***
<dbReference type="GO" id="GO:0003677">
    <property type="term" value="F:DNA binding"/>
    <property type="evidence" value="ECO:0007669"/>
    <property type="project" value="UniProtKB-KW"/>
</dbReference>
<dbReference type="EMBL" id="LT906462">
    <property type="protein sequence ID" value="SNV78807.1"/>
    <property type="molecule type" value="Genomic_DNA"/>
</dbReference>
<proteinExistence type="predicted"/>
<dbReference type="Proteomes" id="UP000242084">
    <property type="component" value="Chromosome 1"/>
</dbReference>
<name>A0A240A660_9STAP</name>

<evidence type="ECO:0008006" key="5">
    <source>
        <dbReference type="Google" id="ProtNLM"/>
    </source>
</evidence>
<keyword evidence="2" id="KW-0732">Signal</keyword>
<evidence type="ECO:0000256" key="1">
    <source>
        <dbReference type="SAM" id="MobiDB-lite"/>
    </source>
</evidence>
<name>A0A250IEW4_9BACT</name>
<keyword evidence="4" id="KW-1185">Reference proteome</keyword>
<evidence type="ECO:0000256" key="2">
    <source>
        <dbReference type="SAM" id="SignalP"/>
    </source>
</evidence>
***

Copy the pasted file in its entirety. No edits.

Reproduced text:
<dbReference type="GO" id="GO:0003677">
    <property type="term" value="F:DNA binding"/>
    <property type="evidence" value="ECO:0007669"/>
    <property type="project" value="UniProtKB-KW"/>
</dbReference>
<dbReference type="EMBL" id="LT906462">
    <property type="protein sequence ID" value="SNV78807.1"/>
    <property type="molecule type" value="Genomic_DNA"/>
</dbReference>
<proteinExistence type="predicted"/>
<dbReference type="Proteomes" id="UP000242084">
    <property type="component" value="Chromosome 1"/>
</dbReference>
<name>A0A240A660_9STAP</name>

<evidence type="ECO:0008006" key="5">
    <source>
        <dbReference type="Google" id="ProtNLM"/>
    </source>
</evidence>
<keyword evidence="2" id="KW-0732">Signal</keyword>
<evidence type="ECO:0000256" key="1">
    <source>
        <dbReference type="SAM" id="MobiDB-lite"/>
    </source>
</evidence>
<name>A0A250IEW4_9BACT</name>
<keyword evidence="4" id="KW-1185">Reference proteome</keyword>
<evidence type="ECO:0000256" key="2">
    <source>
        <dbReference type="SAM" id="SignalP"/>
    </source>
</evidence>